The economic outlook for the world economy is softening as the year progresses. Inflation has peaked but remains well above target levels, with core inflation in many economies being stubbornly persistent. Central banks are now applying strong-arm tactics to slow aggregate demand, with the increasing likelihood that some Western economies will get tipped into a shallow recession as a result.
A slowing in aggregate demand is now anticipated to push Australia into a stagnation economic profile for the remainder of 2023 and into the first quarter of 2024.
- The Australian economy entered 2023 relatively strongly, however the first quarter of year has seen output growth slow considerably as higher interest rates and inflation start to bite. Overall GDP growth of 0.2 percent for March Quarter 2023 was driven by domestic demand (+0.6 percent), with net exports (-0.2 percent) and inventories (flat).
- With population growth running at 0.5 percent for the quarter, per capita GDP growth recorded a negative outcome at -0.2 percent – the first time this has occurred, excluding the period of the COVID pandemic, since 2018. More concerningly is the continued decline in productivity, which has seen the annual change in real GDP per hour worked fall for the past four quarters – and at an increasing pace. Conversely real unit labour costs have swung around in the March quarter recording 1.1 percent annual growth.
- This situation of falling productivity and rising wages is worrying. How much of this reflects a timing difference between businesses gearing up with new staff and new plant and equipment (which is running at a rolling four-quarter annual growth rate of 5.4 percent), and how much of this reflects a structural challenge in the economy is difficult to disentangle.
Australia’s labour market is also expected to weaken, with the unemployment rate pushing up from its current low level of 3.6 percent to high-4 percent range by end of 2024.
Inflation may have peaked, but upside risks could make the monetary policy tightening more challenging.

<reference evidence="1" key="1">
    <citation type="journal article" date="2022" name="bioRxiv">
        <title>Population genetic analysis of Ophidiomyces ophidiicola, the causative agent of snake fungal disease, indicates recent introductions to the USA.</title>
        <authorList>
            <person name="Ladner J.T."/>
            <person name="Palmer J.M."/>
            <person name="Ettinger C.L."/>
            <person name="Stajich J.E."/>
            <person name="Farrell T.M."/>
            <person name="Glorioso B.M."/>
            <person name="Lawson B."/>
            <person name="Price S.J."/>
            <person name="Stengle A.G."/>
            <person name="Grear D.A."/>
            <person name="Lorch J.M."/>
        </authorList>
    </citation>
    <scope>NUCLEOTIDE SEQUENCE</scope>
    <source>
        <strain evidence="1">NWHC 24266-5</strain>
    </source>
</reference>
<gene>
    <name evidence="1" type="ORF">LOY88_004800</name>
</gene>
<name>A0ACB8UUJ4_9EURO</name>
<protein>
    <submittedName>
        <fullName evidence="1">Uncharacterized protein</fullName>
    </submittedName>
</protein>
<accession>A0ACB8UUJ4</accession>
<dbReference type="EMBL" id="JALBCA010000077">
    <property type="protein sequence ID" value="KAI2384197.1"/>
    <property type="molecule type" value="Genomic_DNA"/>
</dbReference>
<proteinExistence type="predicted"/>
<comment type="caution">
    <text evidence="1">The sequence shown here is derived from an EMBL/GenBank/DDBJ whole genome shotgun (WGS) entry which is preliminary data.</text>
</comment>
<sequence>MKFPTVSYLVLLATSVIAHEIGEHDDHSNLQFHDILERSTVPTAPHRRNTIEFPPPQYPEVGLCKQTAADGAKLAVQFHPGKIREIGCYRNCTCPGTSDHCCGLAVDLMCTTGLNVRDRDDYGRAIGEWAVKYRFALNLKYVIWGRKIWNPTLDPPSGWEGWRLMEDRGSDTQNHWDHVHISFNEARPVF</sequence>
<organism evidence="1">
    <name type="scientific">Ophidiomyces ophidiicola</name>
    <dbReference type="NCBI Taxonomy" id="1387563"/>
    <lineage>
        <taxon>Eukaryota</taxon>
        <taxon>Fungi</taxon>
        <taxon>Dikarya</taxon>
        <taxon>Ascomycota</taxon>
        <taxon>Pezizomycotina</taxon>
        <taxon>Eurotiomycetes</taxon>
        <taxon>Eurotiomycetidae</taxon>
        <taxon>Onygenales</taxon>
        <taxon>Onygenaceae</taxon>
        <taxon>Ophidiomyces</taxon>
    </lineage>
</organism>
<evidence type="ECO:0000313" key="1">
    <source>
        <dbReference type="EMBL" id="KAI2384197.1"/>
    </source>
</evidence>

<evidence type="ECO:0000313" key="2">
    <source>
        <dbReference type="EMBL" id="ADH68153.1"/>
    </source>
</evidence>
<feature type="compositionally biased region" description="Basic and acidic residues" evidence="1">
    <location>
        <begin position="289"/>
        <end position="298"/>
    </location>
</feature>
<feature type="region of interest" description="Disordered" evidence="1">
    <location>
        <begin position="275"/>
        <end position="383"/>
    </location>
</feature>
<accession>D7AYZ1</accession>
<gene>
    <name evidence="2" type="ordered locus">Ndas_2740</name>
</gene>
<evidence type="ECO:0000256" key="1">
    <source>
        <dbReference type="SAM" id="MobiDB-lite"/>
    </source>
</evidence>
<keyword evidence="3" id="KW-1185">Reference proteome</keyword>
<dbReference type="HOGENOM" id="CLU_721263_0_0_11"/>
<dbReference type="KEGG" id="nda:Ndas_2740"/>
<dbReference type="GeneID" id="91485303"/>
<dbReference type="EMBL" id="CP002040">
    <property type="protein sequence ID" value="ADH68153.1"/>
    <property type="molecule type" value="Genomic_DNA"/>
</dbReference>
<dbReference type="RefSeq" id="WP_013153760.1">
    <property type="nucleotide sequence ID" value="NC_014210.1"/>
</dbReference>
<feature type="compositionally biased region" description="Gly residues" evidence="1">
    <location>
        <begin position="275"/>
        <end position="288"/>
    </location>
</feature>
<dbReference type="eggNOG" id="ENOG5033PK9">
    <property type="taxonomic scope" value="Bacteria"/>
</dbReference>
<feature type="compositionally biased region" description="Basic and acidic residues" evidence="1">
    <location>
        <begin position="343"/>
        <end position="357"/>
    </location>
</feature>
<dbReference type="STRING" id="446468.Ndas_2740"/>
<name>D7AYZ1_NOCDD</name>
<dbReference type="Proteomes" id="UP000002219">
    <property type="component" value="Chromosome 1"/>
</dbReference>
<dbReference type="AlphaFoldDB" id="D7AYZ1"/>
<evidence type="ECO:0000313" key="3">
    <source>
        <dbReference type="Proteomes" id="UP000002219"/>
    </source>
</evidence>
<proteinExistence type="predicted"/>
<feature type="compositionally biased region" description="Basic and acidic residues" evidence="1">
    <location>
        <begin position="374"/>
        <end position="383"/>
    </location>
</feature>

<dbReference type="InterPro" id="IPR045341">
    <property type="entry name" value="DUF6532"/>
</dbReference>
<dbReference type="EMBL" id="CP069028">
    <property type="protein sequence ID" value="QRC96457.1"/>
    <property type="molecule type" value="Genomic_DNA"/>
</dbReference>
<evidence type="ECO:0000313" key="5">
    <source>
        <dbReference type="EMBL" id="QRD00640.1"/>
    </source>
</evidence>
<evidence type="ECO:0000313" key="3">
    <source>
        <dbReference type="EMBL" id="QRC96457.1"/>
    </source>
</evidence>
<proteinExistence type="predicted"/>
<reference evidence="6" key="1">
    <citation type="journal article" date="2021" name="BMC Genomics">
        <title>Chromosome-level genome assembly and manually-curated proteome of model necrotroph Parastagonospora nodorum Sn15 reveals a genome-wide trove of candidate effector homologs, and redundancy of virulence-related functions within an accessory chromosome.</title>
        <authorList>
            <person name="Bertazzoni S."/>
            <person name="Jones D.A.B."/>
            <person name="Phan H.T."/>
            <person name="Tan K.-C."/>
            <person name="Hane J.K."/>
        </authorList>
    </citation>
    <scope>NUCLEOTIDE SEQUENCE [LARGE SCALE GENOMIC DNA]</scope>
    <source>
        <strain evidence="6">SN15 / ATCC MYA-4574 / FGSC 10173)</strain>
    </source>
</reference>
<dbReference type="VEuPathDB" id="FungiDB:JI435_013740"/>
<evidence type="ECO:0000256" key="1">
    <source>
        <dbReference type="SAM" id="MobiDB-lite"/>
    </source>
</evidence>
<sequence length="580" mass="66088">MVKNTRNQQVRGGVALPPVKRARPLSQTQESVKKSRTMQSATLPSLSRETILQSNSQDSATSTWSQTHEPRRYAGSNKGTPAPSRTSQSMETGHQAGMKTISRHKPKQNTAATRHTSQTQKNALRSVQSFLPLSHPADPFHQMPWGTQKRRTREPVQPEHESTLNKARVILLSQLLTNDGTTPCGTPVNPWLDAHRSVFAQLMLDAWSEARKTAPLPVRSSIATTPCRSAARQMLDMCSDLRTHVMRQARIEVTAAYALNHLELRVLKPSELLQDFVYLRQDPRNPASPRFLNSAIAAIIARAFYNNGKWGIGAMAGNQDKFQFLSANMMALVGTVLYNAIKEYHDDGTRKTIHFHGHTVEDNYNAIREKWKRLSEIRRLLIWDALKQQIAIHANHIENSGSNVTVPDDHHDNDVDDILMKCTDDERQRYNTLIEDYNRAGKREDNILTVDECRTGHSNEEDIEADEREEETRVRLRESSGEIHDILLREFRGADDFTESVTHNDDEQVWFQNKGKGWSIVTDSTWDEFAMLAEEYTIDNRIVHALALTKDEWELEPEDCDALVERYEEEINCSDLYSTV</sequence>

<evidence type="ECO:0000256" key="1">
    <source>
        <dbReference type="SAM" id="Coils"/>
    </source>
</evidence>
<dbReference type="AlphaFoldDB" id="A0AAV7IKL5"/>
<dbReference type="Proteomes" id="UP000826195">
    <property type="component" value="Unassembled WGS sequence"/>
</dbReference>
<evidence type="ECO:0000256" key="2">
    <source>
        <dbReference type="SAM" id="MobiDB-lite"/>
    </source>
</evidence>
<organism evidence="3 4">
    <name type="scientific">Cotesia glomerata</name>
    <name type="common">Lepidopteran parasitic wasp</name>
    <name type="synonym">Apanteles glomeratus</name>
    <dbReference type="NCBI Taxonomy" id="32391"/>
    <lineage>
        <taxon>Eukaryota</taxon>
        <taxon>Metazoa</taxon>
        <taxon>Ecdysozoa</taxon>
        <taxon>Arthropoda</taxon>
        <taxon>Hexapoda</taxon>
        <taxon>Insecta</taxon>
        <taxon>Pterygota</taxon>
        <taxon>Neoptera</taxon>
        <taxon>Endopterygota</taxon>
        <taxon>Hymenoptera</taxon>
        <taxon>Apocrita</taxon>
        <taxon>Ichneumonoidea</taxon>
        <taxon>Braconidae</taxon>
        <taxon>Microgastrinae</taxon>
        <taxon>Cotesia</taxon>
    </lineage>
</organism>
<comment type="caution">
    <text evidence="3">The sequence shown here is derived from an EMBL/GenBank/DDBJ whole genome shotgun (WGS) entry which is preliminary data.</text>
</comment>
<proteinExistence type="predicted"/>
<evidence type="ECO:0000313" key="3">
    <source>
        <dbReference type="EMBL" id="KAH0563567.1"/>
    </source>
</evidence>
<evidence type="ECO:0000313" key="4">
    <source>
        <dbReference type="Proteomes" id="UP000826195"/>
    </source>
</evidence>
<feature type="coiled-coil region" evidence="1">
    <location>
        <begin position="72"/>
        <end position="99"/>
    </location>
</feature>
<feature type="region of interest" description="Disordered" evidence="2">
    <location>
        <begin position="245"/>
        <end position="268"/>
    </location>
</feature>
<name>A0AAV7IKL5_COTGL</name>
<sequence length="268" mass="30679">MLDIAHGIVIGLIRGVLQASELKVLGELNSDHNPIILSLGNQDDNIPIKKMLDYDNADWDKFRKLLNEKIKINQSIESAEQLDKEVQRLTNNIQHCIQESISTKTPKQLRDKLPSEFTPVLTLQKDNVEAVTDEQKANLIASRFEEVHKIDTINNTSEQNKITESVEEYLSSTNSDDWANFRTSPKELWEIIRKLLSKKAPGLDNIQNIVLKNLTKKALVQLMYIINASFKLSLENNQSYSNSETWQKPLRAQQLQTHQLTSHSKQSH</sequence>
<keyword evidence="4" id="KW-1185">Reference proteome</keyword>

- Inflation dynamics are being driven by a divergence between goods inflation and services inflation. Goods inflation has steadily declined as supply chain problems that emerged during the pandemic have now evaporated and global shipping costs have normalised. Furthermore, demand – especially for durable goods – has ebbed as consumers tighten discretionary spending in response to higher costs of living. While headline inflation appears to be rapidly falling in some developed economies, core inflation remains problematically high, driven largely by a surge in the demand for services back to pre-pandemic levels.
- The World Bank's June 2023 Global Economic Prospects warns of a fragile world economy throughout 2023 and 2024, with a higher risk of a deeper downturn if financial market instability persists and more aggressive contractionary monetary policy are required to address inflation. Global growth is now expected to fall to around low-to-mid 2 percent range in 2023, gradually picking up to mid-to-high 2 percent range in 2024 and around 3 percent in 2025.
- Trade volumes have been declining, since the first quarter of 2022. However, there was a slight improvement in the first quarter of this year as semiconductor supply issues were resolved and external demand from China rebounded after the reversal of its zero-COVID policy. Nevertheless, shipping volumes and transport prices remain low, and weak demand in the manufacturing sector indicates that trade volumes will likely remain soft in the near term.
- With high inflation causing concerns about the cost of living worldwide, there is limited room for expansionary fiscal policy. Implementing such policies is likely to prolong the inflationary challenges addressed by monetary policy. Additionally, many economies have exhausted their fiscal resources due to the various government support programs implemented during the COVID-19 pandemic.
KPMG expects global headline inflation to continue to decline through the remainder of 2023, reflecting the easing of supply issues as well as the lagged impact of monetary policy tightening.
*values at end of period
Full details about the Australian economic conditions and forecasts can be found in KPMG's Australian Economic and Outlook: Q2 2023.